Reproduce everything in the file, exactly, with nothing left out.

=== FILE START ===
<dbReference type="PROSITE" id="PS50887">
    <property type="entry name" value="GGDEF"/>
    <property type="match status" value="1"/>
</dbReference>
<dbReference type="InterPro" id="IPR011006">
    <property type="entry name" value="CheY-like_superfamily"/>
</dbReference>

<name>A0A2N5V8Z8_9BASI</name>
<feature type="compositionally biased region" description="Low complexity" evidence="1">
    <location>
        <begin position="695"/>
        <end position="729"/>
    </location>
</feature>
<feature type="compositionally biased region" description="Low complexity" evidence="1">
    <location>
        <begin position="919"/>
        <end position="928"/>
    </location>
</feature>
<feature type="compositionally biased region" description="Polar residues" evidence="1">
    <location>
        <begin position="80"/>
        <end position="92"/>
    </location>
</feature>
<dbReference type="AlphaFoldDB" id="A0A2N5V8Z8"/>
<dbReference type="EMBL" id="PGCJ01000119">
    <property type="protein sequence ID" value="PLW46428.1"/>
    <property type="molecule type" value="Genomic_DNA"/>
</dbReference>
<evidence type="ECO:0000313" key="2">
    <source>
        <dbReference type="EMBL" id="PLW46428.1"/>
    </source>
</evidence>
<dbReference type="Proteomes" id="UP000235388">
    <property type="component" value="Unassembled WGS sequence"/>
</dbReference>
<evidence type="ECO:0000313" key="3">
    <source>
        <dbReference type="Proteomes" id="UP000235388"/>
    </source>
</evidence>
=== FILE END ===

<dbReference type="PROSITE" id="PS50887">
    <property type="entry name" value="GGDEF"/>
    <property type="match status" value="1"/>
</dbReference>
<dbReference type="InterPro" id="IPR011006">
    <property type="entry name" value="CheY-like_superfamily"/>
</dbReference>

<name>A0A2N5V8Z8_9BASI</name>
<feature type="compositionally biased region" description="Low complexity" evidence="1">
    <location>
        <begin position="695"/>
        <end position="729"/>
    </location>
</feature>
<feature type="compositionally biased region" description="Low complexity" evidence="1">
    <location>
        <begin position="919"/>
        <end position="928"/>
    </location>
</feature>
<feature type="compositionally biased region" description="Polar residues" evidence="1">
    <location>
        <begin position="80"/>
        <end position="92"/>
    </location>
</feature>
<dbReference type="AlphaFoldDB" id="A0A2N5V8Z8"/>
<dbReference type="EMBL" id="PGCJ01000119">
    <property type="protein sequence ID" value="PLW46428.1"/>
    <property type="molecule type" value="Genomic_DNA"/>
</dbReference>
<evidence type="ECO:0000313" key="2">
    <source>
        <dbReference type="EMBL" id="PLW46428.1"/>
    </source>
</evidence>
<dbReference type="Proteomes" id="UP000235388">
    <property type="component" value="Unassembled WGS sequence"/>
</dbReference>
<evidence type="ECO:0000313" key="3">
    <source>
        <dbReference type="Proteomes" id="UP000235388"/>
    </source>
</evidence>